Tuesday, January 10, 2023

Life in New Jersey and my career as a lifeguard

When I lived in central New Jersey I enjoyed several advantages that I did not expect.  Some of them came from its propiniquity   to New York City, which was perhaps 35 miles from my parents’s home in East Brunswick, itself a suburb of New Brunswick (a city not to be confused with the province of New Brunswick).  But some of the advantages were all New Jersey. 

For instance, when I  got involved in the Society for Creative Anachronism at Michigan State University I was able to find a source for rattan, used for our swords, at the Hoboken (NJ)Bamboo and Rattan Works – on Jefferson Street – there is now a Bamboo and Rattan museum on Jefferson.  For a while I was a primary supplier of sword stock for the Middle Kingdom.  Another benefit was the availability of good quality vegetables. When we lived in Ohio, those of us who were in the know thought the slogan on the car licenses “New Jersey The Garden State” was a bad joke.  Everyone knew New Jersey was a filthy place.  But if you ever drove south on the New Jersey Turnpike you quickly found yourself surrounded by gardens!  

I was able to contribute towards my living expenses and have a moderate amount  of fun thanks to a job that  I am sure came my way because our neighbor was important in Middlesex County politics.  The County ran some swimming sites (lakes and resevo1poir, not pools) and needed lifeguards.  I  had the proper certification as a lifeguard, which meant I was qualified!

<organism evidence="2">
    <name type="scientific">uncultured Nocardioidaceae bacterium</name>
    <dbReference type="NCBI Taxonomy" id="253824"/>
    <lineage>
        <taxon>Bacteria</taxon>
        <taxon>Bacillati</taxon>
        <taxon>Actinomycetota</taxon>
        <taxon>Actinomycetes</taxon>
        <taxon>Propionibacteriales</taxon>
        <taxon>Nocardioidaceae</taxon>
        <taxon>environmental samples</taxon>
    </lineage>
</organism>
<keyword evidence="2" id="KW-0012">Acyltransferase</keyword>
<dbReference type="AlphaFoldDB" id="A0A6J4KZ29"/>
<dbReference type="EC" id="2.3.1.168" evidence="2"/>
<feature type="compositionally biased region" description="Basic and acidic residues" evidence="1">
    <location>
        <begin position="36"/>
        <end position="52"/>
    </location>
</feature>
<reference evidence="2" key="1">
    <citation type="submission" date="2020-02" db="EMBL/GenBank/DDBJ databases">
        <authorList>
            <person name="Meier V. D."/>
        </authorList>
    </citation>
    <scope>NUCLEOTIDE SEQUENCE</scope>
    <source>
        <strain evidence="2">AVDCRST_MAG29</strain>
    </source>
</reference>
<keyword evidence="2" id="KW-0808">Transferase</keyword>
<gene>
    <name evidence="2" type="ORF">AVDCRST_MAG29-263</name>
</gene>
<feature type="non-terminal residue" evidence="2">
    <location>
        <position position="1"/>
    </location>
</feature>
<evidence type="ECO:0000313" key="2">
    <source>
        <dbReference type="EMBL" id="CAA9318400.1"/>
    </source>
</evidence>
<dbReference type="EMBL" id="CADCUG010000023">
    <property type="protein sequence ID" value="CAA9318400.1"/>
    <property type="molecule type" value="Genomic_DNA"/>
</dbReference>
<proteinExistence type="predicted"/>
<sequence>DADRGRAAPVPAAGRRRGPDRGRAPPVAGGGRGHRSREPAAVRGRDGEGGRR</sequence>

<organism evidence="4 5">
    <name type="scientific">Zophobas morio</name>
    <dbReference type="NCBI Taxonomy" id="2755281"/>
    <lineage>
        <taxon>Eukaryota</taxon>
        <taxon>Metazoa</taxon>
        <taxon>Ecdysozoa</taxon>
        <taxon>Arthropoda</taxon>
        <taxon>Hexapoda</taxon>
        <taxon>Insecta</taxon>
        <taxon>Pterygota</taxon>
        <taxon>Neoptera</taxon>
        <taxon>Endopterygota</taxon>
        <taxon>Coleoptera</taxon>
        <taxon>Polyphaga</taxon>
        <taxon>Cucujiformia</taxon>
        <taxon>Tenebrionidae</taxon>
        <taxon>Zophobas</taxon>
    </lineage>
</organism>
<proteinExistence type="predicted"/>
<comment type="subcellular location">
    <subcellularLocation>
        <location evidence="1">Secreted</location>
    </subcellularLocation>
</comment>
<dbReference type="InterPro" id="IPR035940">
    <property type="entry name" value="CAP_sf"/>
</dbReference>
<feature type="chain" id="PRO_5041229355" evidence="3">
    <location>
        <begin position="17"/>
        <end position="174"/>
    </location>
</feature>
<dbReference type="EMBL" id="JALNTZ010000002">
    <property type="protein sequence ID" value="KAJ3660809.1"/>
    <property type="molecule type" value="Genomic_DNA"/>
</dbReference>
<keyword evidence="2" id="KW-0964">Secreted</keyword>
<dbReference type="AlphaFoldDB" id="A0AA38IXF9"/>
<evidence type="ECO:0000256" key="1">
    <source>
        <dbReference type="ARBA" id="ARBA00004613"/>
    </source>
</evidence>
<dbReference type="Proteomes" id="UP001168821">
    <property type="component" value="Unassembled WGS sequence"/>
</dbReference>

I can’t remember the name of the park  (Silver something?)  The beach was attractive, near older houses, though the whole area was being suburbanized.  But behind that pleasant exterior was a terrible secret.

Now it can be told!  That Silver something was badly polluted (My guess, from later experience, is that the houses had inadequate septic systems.) The County put on a show of dealing with the pollution:  The head lifeguard, a man in his 30s or 40s, went out in a boat on a regular basis and dumpted a chlorine product into the reservoir.That apparently brought the level of bacterial pollution down to a level where the government could to say that it was safe to swim in.

Being a lifeguard where I worked was a bit boring.  You hoped it would stay that way.  The guards had big breaks to keep them alert.  I read a lot of old science fiction novels in my breaks.  There were enough of us to keep a close eye on things.  Most days the attendance was far from being overwhelming.  On big holidays we sometimes had huge crowds.  Black churches got schoolbuses and brought platoons of kids.  Not too many white people did the same.

It didn’t stay boring.  There was a day where enough things went bad that tragedy resulted.  It started with a black kid pretending to be drowning.  He called out “Help!” “help” and grinned at the guards.  Both I and the lifeguard  next to me were focused on removing the troublemaker.  When we finally got to the rope that separated the designated swimming area from deeper waters, we  discovered that while we were distracted by the kid an older man had got in trouble and died.  I’d noticed him acting a bit odd, but unlike the kid, he was undramatic.

It was a sad day for us guards.   We’d  done our jobs under challenging conditions, and failed.


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